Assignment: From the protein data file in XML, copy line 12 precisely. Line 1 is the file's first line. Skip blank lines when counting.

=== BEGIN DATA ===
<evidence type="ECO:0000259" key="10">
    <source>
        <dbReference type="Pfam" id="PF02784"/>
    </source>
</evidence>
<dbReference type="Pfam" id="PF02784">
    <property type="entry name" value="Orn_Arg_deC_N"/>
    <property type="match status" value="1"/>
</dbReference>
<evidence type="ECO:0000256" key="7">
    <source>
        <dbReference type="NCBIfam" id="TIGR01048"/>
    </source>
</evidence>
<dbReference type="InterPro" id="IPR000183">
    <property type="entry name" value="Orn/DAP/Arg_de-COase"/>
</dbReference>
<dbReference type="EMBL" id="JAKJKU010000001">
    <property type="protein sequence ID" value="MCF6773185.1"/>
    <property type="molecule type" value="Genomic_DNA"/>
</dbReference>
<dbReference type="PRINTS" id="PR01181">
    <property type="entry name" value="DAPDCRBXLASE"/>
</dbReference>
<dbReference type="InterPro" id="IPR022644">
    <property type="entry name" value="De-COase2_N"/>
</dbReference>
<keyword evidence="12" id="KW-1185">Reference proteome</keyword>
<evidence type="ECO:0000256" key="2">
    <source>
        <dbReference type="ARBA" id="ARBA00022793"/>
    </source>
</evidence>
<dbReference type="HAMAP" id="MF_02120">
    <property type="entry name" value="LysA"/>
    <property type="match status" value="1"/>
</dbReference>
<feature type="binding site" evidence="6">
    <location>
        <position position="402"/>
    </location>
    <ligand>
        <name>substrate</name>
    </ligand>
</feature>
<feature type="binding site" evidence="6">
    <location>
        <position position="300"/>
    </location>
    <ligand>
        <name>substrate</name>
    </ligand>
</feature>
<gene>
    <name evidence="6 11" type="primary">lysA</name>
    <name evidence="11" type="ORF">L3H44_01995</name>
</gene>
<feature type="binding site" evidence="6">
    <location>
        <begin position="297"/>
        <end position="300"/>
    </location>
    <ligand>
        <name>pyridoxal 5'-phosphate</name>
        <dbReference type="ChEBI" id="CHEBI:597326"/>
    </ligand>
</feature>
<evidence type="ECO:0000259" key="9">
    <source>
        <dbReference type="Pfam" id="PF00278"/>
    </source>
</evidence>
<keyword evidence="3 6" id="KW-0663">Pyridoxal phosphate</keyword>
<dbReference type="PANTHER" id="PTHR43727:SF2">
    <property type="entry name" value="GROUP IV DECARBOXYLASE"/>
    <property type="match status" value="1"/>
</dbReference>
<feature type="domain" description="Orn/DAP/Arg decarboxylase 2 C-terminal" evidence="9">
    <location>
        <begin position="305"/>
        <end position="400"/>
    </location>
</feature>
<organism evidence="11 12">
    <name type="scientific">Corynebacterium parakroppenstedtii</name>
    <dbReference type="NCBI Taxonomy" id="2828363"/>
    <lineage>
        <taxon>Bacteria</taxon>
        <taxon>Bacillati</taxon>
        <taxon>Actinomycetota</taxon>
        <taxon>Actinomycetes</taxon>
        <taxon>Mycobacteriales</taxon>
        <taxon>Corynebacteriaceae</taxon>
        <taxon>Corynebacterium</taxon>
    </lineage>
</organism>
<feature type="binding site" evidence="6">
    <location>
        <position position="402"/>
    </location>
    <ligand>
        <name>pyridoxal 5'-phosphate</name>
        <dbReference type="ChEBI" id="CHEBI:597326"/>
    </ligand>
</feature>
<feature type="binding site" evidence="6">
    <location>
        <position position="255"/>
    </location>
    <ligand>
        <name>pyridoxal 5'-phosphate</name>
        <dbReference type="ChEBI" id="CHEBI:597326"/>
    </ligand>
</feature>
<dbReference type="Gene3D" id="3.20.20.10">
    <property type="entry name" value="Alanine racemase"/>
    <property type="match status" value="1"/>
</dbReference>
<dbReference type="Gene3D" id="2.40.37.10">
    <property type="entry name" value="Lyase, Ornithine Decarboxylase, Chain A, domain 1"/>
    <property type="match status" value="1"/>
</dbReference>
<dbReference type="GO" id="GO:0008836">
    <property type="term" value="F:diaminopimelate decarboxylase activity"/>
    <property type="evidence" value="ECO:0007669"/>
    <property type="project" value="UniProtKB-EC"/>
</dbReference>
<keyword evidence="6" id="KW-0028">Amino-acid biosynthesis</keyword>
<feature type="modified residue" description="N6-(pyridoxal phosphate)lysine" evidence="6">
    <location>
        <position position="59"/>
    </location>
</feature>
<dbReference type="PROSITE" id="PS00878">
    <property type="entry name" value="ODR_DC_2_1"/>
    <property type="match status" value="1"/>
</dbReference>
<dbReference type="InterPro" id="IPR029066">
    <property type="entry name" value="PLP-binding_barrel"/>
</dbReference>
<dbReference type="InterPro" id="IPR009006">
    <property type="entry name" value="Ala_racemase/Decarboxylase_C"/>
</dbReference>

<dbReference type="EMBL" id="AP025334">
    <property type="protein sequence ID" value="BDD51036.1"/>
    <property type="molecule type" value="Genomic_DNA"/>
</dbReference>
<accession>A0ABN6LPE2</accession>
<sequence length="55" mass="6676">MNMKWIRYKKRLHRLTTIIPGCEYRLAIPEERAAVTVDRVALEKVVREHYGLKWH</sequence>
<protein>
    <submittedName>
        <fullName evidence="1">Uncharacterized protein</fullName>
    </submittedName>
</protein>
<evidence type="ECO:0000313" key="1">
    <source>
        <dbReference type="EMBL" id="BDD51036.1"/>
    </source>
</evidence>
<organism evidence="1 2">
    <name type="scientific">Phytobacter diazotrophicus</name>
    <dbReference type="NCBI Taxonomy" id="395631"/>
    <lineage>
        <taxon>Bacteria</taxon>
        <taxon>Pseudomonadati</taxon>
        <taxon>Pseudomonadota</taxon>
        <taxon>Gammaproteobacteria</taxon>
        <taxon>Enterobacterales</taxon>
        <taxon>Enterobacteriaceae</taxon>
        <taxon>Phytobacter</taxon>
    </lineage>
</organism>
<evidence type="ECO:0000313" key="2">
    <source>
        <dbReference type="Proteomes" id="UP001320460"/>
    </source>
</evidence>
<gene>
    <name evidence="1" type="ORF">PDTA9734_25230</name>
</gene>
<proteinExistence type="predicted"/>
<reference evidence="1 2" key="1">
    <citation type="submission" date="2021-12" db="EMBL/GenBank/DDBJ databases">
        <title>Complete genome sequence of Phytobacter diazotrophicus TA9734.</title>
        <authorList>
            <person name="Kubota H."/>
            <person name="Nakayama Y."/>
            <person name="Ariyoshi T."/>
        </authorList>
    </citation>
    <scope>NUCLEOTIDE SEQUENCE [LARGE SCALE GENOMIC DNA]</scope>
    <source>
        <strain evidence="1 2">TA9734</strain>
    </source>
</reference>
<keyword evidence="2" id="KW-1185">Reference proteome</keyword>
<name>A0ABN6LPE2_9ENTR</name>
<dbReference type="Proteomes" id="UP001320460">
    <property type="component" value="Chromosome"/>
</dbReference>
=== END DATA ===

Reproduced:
        <dbReference type="NCBIfam" id="TIGR01048"/>